The country is called to implement active employment policies “to facilitate smooth transfers of public sector workers with suitable skills to the private sector” now when the economy as a whole is doing relatively well.

“State-owned enterprise management and performance needs to continue on the path of more modernization, so that enterprises in core areas support the productivity of the economy. It is noteworthy that this year they will meet or exceed the initial target of 0.4 percent of GDP contribution to the budget.”

The government is advised to optimise social benefits system through better targeting of benefits to those who are most vulnerable and in need.

“The government should also continue social dialogue to come up with measures that mitigate the effects of the recent roll-back of pension reforms.”

“Improving the territorial organization of local governments would significantly improve their capacity to invest and deliver uniform high-quality public services,” says the IMF.

IMF calls for investing in railways, waste and waste-water treatment and do “smart investments”

The Fund also estimates that if “around 4 percent of overall government revenues were gradually and efficiently reallocated to smart investments, the Croatian economic growth rate can be raised sufficiently as to bridge a significant portion of the gap with the EU over the next decade.” These investments should be conducted in parallel with public sector reforms “that are supposed to enable savings in current spending that can be redeployed to capital spending, without the need to raise taxes, or cut the overall level of government spending. These adjustments, if properly executed and implemented, will repay the Croatian people handsome returns in the future.”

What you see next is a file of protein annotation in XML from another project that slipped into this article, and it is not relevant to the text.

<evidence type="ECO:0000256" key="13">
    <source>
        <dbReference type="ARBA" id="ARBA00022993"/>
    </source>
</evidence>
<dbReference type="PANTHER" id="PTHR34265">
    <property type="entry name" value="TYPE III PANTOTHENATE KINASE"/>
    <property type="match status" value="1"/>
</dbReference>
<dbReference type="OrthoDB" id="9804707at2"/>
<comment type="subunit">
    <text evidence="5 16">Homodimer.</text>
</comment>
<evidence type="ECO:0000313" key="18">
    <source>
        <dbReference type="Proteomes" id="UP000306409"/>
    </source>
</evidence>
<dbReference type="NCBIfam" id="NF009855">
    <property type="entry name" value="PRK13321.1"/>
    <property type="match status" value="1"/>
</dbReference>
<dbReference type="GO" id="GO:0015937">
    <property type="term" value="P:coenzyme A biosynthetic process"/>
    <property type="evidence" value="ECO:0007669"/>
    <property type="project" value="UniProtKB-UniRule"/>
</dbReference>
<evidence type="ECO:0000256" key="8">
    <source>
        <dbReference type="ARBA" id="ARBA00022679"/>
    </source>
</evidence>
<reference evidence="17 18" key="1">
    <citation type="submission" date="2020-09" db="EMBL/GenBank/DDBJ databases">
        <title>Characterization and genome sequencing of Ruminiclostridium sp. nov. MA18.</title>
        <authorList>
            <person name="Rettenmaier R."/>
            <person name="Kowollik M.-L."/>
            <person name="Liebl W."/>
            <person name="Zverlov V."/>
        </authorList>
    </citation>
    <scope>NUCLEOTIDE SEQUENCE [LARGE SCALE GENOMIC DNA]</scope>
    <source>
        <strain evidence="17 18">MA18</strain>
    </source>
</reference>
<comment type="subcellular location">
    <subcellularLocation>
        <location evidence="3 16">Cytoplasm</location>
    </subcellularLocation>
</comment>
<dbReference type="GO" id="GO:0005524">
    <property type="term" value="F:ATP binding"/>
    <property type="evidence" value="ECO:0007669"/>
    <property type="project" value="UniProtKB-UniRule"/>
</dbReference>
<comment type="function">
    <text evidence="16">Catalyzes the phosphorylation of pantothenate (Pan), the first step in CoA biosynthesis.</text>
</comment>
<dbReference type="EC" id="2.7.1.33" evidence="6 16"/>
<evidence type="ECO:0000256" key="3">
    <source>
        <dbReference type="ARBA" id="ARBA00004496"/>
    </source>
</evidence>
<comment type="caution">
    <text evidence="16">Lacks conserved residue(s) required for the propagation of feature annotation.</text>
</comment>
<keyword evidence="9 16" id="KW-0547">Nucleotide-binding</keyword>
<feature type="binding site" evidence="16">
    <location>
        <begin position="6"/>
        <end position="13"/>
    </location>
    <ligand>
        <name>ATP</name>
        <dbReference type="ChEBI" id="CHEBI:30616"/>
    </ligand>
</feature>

In order to achieve higher future living standards, in terms of transportation infrastructure, the country “already has a good network of roads. Investment in ports on the coast are also underway. However, to make these ports fully productive, investment in railways—particularly for freight purposes—also needs to occur.” Investments in both solid waste and waste-water treatment are also high priority areas.

“Aside of ‘physical’ infrastructure, Croatia also needs to upgrade its technological infrastructure. The overall strategy and responsibility for digitalization of the country would benefit from having a single independent entity with a long-term perspective.

“Although connectivity with regard to existing fixed broadband and mobile technologies is good, Croatia significantly lags behind advanced European peers and many other New Member States when it comes to leading edge fast and ultra-fast digital technology,” says the IMF.

“Croatia has made some progress in the availability of digital public services for individual citizens. More progress is needed when it comes to the availability and use of digital services for businesses. The recently launched “START” initiative which allows for simple electronic procedures to start a business is a welcome development in this regard.”

Government’s decision to keep standard VAT rate at 25% supported

“The IMF supports the government’s decision to withhold the reduction in the overall VAT rate from 25 to 24 percent, given recent demands for higher wages. Indeed, we would recommend holding back on any other tax reductions at this stage, as they could return the fiscal balances to deficits, and undermine the reduction in public debt which is still elevated.

“For the same reason, we also strongly urge restraint with regard to any further wage demands, until a thoroughly analytically researched new public sector wage grid and coefficients are developed.”

The IMF also praises the Croatian banking system as “profitable, liquid, and well-capitalized.”

The conclusions describe the preliminary findings of IMF staff at the end of their official staff visit to Croatia earlier this month.